I was recently lured back into the Laughing Ogre because I wanted to establish a pull account in order to make sure I didn’t miss a particular new title I had read was coming out-- namely, IDW’s new Doctor Who series based on the revived television show. With some considerable effort I managed to come up with a list of monthly books that met their minimum requirement to establish the account, and I waited until the announced release month of January to pick up the first issue of the new series.
Hey, guess what, we’re about to roll into March and that first issue hasn’t appeared yet. I know late books aren’t exactly a new complaint in this particular market, but I was contemplating an angle of the issue I hadn’t heard mentioned before. Had the publisher managed to ship their books according to schedule, I would be about to buy my third issue of the series. Assuming the first issue actually debuts in March, I would have bought three times the number of issues by that time-- multiply my purchase by however many people were planning on getting the book, and it seems IDW has lost a pretty hefty chunk of money by not delivering their product on time. So why do publishers put up with this crap themselves?
I’ll grant that most comic readers now seem to follow creators rather than being fans of specific titles or characters, but I wonder how many other industries don’t consider missed deadlines the kiss of death for freelance artists.
At least I’ve got the new Millar/Hitch Fantastic Four to look forward to in the coming months…
Via The Beat, I ran across this information-ladden interview with the producers of LOST over at the Entertainment Weekly website. They talk about the whole time/space theory, which mysteries will be answered by the end of this season, which ones won't, and other juicy goodies.
"LINDELOF: We're not going to tell you that we're against bending the time-space continuum. We are very for it. Carlton and I are PRO time-space continuum bending! But we're ANTI-paradox. Paradox creates issues...So when we start having those conversations at Lost, we go, ''This show is already confusing enough as it is.'' To actually have characters traveling through time has to be handled very deftly.
CUSE: For example, the fifth episode of the season [airing next week] deals with time travel and operates in different time periods. It was a tough story to break. But we adhere to our rule: no paradox. "
We'll find out who's in the coffin by the end of this season, for example. And I found this comment funny:
"LINDELOF: One of our producers, Eddie Kitsis, has been pitching to us ''Frank Lapidus, Helicopter Pilot'' for years. "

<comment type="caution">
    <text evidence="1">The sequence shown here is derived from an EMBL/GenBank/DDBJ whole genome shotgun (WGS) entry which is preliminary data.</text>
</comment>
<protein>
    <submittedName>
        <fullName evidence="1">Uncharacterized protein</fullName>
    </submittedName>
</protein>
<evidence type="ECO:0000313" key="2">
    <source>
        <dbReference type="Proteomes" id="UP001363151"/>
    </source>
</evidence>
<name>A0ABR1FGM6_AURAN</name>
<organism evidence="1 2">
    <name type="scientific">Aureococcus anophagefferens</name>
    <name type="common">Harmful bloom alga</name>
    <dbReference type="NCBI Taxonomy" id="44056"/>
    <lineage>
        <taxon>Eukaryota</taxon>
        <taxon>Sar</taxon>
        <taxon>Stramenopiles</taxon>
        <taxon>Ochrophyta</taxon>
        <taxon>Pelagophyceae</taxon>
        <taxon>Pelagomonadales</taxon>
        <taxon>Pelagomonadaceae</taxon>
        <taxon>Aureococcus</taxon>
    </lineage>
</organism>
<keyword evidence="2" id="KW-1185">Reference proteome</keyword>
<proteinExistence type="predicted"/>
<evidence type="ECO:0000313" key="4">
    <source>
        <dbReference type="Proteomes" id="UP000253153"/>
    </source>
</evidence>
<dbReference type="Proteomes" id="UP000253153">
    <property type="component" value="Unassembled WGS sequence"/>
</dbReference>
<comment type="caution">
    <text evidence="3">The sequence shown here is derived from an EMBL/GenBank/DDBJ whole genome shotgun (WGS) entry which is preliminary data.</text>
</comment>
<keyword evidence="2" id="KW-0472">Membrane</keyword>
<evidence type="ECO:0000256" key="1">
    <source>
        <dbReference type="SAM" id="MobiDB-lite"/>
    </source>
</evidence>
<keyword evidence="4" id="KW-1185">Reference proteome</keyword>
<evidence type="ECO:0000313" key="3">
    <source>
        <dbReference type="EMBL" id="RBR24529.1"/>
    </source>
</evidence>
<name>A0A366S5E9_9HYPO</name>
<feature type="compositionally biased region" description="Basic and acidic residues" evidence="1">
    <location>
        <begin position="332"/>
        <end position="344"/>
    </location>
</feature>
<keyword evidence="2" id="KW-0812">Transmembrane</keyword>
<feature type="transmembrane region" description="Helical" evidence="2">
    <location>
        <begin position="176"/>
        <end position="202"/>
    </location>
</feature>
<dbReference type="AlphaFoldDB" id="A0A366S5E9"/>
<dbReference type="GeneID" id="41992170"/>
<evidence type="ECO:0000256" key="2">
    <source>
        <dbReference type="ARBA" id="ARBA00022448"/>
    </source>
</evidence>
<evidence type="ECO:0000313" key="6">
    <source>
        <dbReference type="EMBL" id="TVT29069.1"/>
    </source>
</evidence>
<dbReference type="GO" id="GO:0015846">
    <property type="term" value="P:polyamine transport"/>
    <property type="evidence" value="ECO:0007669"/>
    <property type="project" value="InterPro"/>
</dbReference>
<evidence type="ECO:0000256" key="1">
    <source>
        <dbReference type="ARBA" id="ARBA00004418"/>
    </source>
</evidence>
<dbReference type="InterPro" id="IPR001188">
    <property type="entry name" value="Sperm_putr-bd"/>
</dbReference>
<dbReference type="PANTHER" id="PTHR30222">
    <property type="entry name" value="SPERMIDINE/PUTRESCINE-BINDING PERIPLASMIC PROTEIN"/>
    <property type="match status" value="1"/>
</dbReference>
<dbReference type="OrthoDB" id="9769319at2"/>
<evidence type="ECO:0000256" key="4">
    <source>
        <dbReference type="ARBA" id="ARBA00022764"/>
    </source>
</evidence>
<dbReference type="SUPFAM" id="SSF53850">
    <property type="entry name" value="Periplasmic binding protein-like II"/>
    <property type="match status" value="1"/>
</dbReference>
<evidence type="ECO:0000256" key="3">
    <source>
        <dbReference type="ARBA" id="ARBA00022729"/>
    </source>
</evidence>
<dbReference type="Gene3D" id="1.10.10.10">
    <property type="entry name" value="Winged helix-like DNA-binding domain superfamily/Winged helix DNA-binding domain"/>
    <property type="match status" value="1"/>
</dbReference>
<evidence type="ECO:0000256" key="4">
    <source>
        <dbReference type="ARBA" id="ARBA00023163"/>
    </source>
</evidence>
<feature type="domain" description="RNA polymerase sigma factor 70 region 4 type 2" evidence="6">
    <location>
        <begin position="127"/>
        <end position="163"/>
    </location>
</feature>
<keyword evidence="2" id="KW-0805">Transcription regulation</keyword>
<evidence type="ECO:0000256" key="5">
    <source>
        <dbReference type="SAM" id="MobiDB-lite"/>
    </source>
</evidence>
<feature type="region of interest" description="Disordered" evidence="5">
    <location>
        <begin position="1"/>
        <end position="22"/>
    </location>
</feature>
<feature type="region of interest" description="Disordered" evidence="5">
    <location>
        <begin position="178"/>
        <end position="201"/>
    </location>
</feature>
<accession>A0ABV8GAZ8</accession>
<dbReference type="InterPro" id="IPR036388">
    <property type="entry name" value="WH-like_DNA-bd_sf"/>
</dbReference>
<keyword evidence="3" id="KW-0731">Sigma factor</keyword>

Jessie Fink, frequent contributor to Threadless and cartoonist, unfortunately got one of her t-shirt designs lifted by a design company. You can read more about it on her LJ and or on a newish blog called 'You Thought We Wouldn't Notice'.
Last night Tony and I (along with Bob Corby & Max Ink) were on the Open Mike, Insert Foot podcast. Talking.. hugging.. loving S.P.A.C.E. with Mike Leuszler. Go to the Talkshoe homepage. Tim Fischer pops in to harass us. It was an interesting experience.
I spent about five hours last weekend filing and arranging my comics. I'm not quite done, but at least things are in order.
I had a longbox full with comics that were unfiled -- they were alphabetical in the box, but not bagged or archived. I also had all the comics I bought since I moved in with Jess, sitting unbagged in piles around my drawing table.
I finally found Dara's Moon Knight comics, as well as some others of his that I borrowed ages ago. And I found Craig's Schoedinger's Cat pages.
I found some things I forgot I had. Did you know I have about two dozen issues of Christopher Priest's Steel run? It's like his Black Panther, of which I have nearly 60 issues. And Steven Grant's X! Man, X rocks.
But for me personally, I really like the fact that I can now put my hand on any comic in my collection. Do you want to read U.S. War Machine? Here you go. The Day of Vengeance miniseries? Right here. A few random issues of Midnight Suns? Check. Marvel's 1990 Brute Force miniseries? I am your hookup.
A thought balloon forms over my head: 'I don't need to buy comics for a while. I can just go "shopping" in my own archives.'
But then I realized that I also could find out which runs have holes in them. So really, I need to buy more comics to fill in those holes.
People are weird - an account of my first book store signing
I've done signings in the past, but they've always been at comic book stores or comic conventions. Yesterday was my first signing at a book store. But not the fancy kind. Not big hardwood table in the center of a massive Barnes & Noble, with a complimentary cappuccino and a line of fans waiting outside in the cold. Rather, it was a little Waldenbooks in a mall.
Yes, a mall.
But hey, you gotta' start somewhere, right? In this case, it was the Waldenbooks in Polaris Fashion Place, Columbus' newest and latest sprawling temple to mass consumerism. To her credit, though, Liz (the store manager) was excited about having me over and they set me up with a table right outside the front doors, so everyone walking into the store would walk by my display first.
In retrospect, the time she picked out (noon till 4) probably wasn't the best, as mall traffic didn't really pick up until closer to 1 or 2. The store had ordered 5 copies of my graphic novel (not a huge number, obviously, but also not bad for a $20 book from a bunch of unknowns.) The good news: I sold out of all 5 copies in the 4 hours I was there. The bad news: I had to put up with a lot of weird people: